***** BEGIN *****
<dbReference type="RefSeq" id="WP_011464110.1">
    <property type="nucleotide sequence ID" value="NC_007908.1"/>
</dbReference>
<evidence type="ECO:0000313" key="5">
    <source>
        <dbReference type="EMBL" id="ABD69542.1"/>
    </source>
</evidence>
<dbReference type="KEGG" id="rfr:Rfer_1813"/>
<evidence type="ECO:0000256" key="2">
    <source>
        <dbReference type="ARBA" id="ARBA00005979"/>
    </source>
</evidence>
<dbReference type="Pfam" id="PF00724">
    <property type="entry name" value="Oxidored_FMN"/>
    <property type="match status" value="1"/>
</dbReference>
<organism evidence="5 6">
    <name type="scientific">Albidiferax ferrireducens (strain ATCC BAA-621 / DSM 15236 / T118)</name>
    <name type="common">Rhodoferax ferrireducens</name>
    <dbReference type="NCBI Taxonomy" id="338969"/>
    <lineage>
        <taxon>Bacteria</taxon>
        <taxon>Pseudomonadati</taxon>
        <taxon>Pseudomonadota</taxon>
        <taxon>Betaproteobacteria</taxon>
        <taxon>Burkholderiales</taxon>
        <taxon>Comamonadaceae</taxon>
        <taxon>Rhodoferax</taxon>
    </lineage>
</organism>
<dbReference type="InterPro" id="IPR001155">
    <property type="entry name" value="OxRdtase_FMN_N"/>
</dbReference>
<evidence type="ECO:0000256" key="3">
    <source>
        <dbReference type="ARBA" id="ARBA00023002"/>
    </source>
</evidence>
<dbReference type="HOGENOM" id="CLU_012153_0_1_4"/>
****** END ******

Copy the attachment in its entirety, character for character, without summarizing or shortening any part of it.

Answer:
<dbReference type="RefSeq" id="WP_011464110.1">
    <property type="nucleotide sequence ID" value="NC_007908.1"/>
</dbReference>
<evidence type="ECO:0000313" key="5">
    <source>
        <dbReference type="EMBL" id="ABD69542.1"/>
    </source>
</evidence>
<dbReference type="KEGG" id="rfr:Rfer_1813"/>
<evidence type="ECO:0000256" key="2">
    <source>
        <dbReference type="ARBA" id="ARBA00005979"/>
    </source>
</evidence>
<dbReference type="Pfam" id="PF00724">
    <property type="entry name" value="Oxidored_FMN"/>
    <property type="match status" value="1"/>
</dbReference>
<organism evidence="5 6">
    <name type="scientific">Albidiferax ferrireducens (strain ATCC BAA-621 / DSM 15236 / T118)</name>
    <name type="common">Rhodoferax ferrireducens</name>
    <dbReference type="NCBI Taxonomy" id="338969"/>
    <lineage>
        <taxon>Bacteria</taxon>
        <taxon>Pseudomonadati</taxon>
        <taxon>Pseudomonadota</taxon>
        <taxon>Betaproteobacteria</taxon>
        <taxon>Burkholderiales</taxon>
        <taxon>Comamonadaceae</taxon>
        <taxon>Rhodoferax</taxon>
    </lineage>
</organism>
<dbReference type="InterPro" id="IPR001155">
    <property type="entry name" value="OxRdtase_FMN_N"/>
</dbReference>
<evidence type="ECO:0000256" key="3">
    <source>
        <dbReference type="ARBA" id="ARBA00023002"/>
    </source>
</evidence>
<dbReference type="HOGENOM" id="CLU_012153_0_1_4"/>